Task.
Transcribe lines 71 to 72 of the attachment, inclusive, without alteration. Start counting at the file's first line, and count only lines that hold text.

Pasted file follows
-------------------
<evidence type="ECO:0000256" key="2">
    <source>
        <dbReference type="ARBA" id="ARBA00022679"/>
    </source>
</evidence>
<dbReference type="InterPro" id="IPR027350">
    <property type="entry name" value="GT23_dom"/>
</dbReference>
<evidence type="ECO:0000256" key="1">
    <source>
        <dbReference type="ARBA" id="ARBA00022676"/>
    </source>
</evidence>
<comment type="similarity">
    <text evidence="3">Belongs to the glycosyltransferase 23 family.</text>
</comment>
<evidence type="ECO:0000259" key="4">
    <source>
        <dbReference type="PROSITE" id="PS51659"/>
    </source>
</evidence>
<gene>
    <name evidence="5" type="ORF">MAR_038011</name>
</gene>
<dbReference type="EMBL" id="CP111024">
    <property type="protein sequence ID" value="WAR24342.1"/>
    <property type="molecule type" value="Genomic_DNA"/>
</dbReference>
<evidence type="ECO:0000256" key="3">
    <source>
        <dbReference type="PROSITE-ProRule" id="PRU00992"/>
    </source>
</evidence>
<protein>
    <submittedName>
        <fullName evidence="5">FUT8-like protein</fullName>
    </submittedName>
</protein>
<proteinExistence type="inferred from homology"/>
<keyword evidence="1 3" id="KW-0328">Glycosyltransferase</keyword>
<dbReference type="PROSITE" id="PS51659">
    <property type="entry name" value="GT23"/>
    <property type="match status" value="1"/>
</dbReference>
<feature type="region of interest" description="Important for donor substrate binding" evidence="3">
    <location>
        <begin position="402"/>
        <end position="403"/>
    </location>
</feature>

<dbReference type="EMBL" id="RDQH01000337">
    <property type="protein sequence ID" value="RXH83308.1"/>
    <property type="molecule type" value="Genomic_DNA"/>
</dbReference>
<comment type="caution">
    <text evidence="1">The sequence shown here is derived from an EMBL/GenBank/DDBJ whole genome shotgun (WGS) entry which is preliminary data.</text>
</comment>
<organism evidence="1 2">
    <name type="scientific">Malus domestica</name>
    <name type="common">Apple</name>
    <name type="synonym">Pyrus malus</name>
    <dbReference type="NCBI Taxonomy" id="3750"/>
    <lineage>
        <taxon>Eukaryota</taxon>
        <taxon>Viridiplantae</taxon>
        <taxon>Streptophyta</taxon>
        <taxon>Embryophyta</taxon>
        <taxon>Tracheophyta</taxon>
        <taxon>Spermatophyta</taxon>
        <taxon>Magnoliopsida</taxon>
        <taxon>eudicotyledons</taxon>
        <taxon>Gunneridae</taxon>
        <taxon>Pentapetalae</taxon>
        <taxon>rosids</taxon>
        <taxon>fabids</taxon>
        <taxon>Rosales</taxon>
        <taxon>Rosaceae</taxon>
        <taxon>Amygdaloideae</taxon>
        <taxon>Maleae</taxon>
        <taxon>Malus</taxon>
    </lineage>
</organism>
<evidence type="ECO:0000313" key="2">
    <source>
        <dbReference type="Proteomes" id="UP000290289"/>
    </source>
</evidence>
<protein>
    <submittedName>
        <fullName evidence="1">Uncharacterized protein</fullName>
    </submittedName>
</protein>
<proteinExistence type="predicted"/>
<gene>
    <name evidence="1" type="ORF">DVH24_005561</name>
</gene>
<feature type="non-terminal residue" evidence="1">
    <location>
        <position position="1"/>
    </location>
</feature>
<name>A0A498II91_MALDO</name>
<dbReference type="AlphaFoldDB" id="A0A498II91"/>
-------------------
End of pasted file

        <taxon>eudicotyledons</taxon>
        <taxon>Gunneridae</taxon>